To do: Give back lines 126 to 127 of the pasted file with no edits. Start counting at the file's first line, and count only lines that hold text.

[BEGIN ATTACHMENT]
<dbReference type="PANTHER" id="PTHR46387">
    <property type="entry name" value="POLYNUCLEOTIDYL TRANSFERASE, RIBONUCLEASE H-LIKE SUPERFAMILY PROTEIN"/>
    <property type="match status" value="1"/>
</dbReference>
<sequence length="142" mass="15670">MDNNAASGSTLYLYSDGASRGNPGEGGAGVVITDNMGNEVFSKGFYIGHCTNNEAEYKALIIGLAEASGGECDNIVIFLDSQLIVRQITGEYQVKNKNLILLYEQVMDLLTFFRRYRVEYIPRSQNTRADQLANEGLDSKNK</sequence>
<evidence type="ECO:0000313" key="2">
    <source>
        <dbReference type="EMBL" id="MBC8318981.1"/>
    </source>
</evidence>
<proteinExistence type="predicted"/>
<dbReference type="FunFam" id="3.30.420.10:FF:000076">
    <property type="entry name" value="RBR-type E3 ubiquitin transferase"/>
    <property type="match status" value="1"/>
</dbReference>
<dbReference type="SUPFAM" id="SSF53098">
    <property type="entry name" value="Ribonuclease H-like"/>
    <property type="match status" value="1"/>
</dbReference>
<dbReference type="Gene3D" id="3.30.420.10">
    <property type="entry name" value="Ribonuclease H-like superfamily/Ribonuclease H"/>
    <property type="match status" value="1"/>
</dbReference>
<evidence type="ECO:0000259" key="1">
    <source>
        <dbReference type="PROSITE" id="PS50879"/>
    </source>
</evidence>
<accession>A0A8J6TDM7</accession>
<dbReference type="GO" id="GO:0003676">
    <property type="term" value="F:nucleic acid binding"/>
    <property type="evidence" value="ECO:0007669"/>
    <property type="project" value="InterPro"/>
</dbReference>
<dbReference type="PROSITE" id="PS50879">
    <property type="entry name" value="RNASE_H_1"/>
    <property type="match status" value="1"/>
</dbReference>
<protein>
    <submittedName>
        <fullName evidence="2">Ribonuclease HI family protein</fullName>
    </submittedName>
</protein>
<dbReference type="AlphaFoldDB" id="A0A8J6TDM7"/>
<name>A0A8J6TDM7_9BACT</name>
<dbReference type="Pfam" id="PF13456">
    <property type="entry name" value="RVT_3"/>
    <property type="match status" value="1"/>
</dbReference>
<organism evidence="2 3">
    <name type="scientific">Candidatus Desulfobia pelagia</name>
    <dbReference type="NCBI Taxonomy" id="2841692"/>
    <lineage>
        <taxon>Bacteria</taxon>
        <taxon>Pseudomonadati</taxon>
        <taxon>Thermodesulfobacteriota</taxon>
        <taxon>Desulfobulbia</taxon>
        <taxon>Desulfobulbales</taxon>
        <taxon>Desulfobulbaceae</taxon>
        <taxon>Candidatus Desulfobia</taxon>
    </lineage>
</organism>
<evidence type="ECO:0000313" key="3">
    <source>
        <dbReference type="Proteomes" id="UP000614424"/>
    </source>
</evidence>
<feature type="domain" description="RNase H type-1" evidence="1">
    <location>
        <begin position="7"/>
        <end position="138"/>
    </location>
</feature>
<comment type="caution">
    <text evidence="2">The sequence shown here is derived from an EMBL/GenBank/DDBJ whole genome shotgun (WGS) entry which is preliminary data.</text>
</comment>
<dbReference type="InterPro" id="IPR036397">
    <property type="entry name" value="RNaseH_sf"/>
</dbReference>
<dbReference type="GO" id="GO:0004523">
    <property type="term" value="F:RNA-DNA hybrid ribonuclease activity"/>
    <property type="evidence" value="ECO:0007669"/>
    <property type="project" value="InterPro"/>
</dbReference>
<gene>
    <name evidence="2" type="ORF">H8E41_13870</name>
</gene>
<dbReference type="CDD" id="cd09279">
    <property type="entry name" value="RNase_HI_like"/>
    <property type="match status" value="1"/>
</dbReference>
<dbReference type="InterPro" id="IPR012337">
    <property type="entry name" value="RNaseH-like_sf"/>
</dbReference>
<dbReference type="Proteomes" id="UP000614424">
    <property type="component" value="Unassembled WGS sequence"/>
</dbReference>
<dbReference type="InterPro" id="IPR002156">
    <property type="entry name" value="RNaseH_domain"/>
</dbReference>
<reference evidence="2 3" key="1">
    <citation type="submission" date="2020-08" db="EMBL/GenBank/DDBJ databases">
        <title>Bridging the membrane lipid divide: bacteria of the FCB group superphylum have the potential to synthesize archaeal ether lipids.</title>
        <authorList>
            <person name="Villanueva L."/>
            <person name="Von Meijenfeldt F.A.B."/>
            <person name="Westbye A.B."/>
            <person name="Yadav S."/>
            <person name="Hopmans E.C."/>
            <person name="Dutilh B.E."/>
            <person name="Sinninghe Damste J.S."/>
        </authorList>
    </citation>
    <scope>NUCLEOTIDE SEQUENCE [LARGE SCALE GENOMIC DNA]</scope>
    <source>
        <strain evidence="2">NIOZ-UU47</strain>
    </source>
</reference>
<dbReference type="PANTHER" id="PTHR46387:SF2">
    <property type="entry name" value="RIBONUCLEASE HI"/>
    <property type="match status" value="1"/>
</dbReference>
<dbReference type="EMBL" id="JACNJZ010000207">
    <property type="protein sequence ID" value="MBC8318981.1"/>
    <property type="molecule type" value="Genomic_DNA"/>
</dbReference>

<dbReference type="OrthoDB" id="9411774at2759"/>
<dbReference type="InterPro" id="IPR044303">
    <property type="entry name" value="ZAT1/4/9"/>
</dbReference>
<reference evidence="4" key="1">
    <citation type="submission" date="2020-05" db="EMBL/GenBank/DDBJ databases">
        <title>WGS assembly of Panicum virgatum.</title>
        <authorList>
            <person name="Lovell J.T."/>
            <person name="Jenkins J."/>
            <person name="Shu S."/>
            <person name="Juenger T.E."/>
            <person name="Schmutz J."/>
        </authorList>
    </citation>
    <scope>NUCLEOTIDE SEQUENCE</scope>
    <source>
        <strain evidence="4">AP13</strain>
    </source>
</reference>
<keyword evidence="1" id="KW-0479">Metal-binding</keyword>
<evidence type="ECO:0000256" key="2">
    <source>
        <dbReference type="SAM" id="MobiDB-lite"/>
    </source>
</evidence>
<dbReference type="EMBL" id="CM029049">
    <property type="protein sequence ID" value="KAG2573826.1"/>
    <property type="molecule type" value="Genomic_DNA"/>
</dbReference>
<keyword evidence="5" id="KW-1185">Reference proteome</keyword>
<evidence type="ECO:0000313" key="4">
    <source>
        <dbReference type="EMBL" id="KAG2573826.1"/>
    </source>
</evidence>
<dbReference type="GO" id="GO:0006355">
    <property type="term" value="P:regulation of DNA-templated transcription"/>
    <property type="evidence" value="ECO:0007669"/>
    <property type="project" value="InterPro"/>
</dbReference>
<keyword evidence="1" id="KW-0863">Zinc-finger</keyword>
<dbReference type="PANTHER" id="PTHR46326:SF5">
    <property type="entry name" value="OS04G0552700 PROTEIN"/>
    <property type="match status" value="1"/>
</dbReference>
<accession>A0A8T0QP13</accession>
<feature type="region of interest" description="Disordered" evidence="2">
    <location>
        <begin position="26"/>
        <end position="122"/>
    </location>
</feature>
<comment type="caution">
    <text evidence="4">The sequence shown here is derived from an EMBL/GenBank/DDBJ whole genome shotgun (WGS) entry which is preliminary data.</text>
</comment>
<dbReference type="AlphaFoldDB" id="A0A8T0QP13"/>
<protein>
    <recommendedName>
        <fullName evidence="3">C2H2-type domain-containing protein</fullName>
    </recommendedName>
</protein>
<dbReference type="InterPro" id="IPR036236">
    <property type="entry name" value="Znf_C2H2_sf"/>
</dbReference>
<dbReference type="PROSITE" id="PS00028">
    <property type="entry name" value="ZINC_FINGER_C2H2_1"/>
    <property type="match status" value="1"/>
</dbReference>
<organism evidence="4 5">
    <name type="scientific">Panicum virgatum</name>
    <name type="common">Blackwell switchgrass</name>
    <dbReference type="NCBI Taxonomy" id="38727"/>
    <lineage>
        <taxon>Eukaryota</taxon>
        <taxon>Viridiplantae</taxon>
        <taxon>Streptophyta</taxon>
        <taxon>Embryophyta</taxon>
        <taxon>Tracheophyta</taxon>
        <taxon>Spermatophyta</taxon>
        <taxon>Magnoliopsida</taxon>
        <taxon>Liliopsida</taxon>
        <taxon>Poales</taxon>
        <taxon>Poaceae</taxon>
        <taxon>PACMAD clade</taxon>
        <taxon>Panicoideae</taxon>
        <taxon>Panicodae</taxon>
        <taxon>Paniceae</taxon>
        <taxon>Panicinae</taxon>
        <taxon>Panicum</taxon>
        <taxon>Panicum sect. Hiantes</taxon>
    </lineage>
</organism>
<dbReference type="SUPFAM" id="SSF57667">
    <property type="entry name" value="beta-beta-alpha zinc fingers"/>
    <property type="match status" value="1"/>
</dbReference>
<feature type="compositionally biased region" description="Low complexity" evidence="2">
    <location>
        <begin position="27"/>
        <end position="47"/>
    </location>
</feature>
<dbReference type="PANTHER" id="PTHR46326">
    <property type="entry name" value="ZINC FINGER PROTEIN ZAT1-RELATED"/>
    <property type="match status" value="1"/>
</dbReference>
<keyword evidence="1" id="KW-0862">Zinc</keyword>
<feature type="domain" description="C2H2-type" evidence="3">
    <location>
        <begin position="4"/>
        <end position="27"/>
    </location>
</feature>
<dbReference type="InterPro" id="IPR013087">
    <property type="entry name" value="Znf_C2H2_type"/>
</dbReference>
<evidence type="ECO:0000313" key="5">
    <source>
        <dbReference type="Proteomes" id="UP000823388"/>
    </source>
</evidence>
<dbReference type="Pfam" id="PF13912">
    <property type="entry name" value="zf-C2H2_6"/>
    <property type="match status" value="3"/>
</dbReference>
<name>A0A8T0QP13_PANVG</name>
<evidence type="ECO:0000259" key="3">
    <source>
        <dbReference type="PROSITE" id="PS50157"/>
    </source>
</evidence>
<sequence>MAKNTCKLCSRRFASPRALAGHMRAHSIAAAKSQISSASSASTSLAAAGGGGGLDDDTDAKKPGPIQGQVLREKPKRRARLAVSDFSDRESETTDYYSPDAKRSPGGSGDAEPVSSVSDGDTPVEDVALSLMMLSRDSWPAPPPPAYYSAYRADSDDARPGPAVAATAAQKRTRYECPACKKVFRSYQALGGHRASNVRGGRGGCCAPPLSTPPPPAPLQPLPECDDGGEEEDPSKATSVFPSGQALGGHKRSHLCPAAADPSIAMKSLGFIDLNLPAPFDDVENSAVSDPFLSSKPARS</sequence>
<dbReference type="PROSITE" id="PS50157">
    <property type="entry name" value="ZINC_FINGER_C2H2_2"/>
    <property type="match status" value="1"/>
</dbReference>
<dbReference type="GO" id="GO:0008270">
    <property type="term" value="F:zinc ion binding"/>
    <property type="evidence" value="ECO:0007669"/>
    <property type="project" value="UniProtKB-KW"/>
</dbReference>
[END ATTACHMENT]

</dbReference>

<dbReference type="OrthoDB" id="9411774at2759"/>